Two weeks ago I took a nearly week-long vacation. I hadn’t taken a proper trip in over two years and to be honest, I forgot how insanely powerful they could be.
I just started a new job so I was a bit anxious to take time off, but it is summertime and it made sense to pull the trigger on a week away. We decided on Playa del Carmen in Mexico and it was a blast. While all the margaritas, ceviche and pool time were great, I took much more away from the vacation than extra poundage.
Here’s four things I took away on why you should consider taking time off:
I started a new job in a new industry in February of 2021. I’ve spent the last six months getting adjusted and trying to figure out where I fit and it’s been a grind. The work I do can be pretty abstract and it gets tiresome to constantly ask yourself where you are making an impact and where you can improve.
With a proper vacation, all this consternation and anxiety starts to recede. As one of my favorite movies lines go, “After Fight Club, everything seemed to have the volume turned down.” I noticed the same effect. After about two days, thoughts about my work, my goals, and the directionality of my career in general just kind of melted into the Mexican sun.
I found my brain free to play, daydream, and just be bored. It didn't jump from thing to thing as hurriedly as back home, and it felt good to feel the internal chatter fade away for a couple of days. This is probably one of the most obvious reasons why people take time off, but it still surprised me how deeply my mind quieted when relaxation was the true goal.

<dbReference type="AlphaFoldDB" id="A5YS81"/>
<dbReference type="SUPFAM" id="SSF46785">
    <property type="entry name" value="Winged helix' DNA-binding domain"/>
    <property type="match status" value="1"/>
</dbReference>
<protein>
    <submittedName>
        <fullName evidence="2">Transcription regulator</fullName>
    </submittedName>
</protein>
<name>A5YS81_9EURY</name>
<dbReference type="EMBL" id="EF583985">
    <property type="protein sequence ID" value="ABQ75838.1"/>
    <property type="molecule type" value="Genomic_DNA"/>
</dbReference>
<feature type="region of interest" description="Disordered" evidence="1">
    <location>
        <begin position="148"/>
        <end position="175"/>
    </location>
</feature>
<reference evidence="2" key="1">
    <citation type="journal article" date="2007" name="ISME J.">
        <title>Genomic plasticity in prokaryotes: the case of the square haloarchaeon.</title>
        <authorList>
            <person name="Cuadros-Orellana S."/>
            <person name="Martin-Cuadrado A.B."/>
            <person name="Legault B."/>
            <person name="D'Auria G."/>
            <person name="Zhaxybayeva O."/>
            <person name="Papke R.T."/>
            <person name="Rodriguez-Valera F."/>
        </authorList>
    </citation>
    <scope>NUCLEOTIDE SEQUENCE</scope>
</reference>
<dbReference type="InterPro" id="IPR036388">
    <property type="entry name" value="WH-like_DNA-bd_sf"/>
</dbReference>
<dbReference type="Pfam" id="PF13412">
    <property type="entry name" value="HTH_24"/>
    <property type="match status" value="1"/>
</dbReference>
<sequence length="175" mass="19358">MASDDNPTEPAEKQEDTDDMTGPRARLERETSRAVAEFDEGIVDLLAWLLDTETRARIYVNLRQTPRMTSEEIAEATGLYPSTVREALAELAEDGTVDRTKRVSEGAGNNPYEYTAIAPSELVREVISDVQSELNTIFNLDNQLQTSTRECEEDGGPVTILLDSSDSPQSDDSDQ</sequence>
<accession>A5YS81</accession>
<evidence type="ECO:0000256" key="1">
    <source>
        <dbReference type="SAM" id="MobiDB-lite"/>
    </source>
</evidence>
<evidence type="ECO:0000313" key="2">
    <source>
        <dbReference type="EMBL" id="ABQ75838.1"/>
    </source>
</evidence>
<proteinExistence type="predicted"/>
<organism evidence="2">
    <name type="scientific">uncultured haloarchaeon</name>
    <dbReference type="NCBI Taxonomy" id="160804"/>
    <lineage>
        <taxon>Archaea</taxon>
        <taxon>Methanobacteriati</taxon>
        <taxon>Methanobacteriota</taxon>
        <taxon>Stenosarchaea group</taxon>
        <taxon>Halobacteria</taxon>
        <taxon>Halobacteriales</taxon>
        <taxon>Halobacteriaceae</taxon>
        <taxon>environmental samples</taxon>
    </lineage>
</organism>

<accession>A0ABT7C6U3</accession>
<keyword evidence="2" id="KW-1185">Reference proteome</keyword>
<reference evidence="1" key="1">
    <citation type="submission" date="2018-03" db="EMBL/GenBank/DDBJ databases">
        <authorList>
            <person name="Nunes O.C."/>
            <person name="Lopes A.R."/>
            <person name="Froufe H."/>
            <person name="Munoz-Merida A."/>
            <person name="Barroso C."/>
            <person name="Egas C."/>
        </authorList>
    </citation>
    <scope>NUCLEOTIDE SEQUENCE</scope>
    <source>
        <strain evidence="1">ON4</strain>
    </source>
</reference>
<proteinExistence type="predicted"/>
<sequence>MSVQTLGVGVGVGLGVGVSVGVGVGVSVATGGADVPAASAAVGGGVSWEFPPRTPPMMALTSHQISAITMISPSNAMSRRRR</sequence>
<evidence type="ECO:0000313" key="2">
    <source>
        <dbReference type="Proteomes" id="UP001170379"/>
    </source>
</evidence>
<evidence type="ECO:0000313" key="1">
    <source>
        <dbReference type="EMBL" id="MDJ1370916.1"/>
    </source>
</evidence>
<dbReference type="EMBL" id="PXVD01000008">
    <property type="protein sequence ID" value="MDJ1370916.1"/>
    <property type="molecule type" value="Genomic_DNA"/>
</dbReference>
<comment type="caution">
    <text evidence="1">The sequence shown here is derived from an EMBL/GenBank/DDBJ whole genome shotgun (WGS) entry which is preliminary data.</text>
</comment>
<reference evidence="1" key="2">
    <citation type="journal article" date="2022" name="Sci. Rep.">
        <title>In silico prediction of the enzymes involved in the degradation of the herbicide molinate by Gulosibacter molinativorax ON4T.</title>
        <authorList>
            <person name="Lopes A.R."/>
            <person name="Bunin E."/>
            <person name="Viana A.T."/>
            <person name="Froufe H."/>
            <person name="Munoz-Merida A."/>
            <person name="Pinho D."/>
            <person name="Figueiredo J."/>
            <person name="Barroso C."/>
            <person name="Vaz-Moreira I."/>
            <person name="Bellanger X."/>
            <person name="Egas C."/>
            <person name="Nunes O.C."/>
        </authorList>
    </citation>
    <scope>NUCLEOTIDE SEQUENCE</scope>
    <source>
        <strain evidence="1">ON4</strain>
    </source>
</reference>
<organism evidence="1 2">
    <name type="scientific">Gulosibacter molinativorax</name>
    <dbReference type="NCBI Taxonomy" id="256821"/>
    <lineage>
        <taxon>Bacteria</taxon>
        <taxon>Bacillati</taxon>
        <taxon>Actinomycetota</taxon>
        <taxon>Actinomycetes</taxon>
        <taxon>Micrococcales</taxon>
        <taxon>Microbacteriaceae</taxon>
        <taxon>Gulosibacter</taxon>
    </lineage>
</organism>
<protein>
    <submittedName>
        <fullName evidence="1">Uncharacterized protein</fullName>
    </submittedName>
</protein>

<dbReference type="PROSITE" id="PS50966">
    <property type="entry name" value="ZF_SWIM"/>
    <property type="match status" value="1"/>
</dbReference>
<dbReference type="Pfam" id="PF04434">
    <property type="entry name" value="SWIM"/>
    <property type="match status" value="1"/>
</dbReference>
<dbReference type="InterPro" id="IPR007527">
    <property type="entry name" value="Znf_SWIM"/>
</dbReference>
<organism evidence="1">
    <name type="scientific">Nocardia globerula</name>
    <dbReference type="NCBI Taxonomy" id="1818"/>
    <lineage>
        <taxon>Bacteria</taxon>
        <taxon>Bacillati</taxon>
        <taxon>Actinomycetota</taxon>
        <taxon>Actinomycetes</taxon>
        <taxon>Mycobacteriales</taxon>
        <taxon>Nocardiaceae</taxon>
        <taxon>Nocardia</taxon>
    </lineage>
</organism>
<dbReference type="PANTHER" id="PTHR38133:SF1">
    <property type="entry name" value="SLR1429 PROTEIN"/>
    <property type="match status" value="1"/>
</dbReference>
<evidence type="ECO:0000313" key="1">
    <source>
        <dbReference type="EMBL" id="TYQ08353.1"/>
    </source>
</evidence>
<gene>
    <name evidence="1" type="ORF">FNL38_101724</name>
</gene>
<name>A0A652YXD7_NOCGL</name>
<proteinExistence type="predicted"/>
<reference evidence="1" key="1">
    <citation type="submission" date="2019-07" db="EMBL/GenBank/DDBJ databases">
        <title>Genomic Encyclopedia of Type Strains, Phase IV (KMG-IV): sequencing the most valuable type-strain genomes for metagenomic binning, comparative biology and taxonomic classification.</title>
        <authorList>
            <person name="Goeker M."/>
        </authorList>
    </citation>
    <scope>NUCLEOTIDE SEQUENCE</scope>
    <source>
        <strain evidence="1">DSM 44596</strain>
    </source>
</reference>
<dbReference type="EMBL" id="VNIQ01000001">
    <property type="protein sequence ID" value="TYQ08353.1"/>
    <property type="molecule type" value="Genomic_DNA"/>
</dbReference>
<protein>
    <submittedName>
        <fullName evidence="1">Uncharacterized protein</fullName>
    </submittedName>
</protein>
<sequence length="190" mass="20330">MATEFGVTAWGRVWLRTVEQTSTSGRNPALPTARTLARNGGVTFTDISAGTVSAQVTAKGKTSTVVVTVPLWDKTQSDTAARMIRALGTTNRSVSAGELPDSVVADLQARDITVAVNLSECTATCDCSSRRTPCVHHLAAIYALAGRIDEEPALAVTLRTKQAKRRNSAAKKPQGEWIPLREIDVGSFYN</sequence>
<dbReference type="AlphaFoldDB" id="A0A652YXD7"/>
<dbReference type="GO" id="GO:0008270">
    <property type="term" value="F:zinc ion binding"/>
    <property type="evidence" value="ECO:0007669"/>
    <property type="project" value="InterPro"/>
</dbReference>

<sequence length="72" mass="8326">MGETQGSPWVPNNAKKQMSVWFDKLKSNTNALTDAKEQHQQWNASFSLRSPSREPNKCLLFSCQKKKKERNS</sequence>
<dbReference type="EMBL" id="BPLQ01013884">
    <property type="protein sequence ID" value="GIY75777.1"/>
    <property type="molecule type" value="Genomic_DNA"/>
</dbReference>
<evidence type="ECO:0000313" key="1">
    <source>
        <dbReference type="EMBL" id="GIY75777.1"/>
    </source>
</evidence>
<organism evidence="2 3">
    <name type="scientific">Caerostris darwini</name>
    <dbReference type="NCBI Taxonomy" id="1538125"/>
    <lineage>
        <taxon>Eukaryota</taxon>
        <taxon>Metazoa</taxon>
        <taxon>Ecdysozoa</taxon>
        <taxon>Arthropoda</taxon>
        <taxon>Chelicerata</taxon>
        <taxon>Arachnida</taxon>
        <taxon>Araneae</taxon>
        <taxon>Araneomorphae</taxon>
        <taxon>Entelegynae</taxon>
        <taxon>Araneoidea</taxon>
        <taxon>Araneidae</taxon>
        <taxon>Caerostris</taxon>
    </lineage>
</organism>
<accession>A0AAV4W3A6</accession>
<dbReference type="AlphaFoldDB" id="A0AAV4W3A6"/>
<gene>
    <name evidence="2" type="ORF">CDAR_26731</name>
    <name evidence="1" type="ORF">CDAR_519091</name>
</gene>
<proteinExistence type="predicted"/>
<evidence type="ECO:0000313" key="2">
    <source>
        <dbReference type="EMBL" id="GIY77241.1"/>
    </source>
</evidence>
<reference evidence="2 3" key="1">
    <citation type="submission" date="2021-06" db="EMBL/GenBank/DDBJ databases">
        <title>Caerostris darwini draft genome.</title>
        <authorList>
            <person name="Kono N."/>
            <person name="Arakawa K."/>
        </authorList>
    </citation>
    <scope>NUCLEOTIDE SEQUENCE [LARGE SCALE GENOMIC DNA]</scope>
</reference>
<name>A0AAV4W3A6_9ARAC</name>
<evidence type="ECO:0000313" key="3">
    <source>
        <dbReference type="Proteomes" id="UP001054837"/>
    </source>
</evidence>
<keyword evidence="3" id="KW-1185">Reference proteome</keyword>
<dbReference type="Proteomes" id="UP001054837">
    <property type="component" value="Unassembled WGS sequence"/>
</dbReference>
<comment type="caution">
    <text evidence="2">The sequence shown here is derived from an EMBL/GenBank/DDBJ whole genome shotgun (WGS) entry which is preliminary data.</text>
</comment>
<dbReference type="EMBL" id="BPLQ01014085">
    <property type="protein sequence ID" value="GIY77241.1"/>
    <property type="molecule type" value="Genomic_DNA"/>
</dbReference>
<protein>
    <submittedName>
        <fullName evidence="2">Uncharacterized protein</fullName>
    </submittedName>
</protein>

Every day we slept in until about 11:30 or noon. Yes, we were basking in the sun all day and drinking caipirinhas, but we weren’t staying up particularly late. At home and on weekdays I hit the hay at 12 midnight or 1am, so it really was no different on vacation. That said, when given the opportunity for more rest, my body took advantage every time.
Not only did I sleep in but I also had vivid, intense dreams too. By the time the vacation was over it was clear that I had been pushing myself too hard at home and surprise surprise, needed more shut-eye. My body knew what it needed and when I was able to listen I heard it loud and clear.
I have been an avid user of Audible since I first trialed it in late 2019. I walk my dog a lot and drive almost everywhere so it’s perfect for me. That said, there’s something about physical books and the kind of attention they demand. The smell of the pages, how you need to change your grip on the cover as you advance, all of it.
As I often do I switched between the two books I brought - The War on Small Business and The Human Animal - and devoured half of both titles. Instead of napping in the sun or wading around in the pool, I spent much of the day time reading. I hadn’t picked up a physical book in a long time and I could feel that my brain missed it. It is truly a totally different experience than audio.
Similar to sleep, it seems like when the brain or body is finally given time and space to do something that it desperately needs or wants, it executes. What else in my life am I starving for or that I could use more of right now?
I noticed one thing in the midst of puffing a cigar after dinner one night: time took on an entirely different quality when spending time away. Memories and thoughts from years past seemed far more available and transparent. Six months from now seemed more like two weeks away. It led me to consider my life from a new angle and to think less about the surface level concerns and complaints and more about the general direction of things.
What I'm doing, what I want, how I'm living, things I want to change are all things that appeared differently to me when looked at this way. I felt something in me that my mom has been trying to drill in my brain since childhood with little success — patience.
Can't wait for the next one.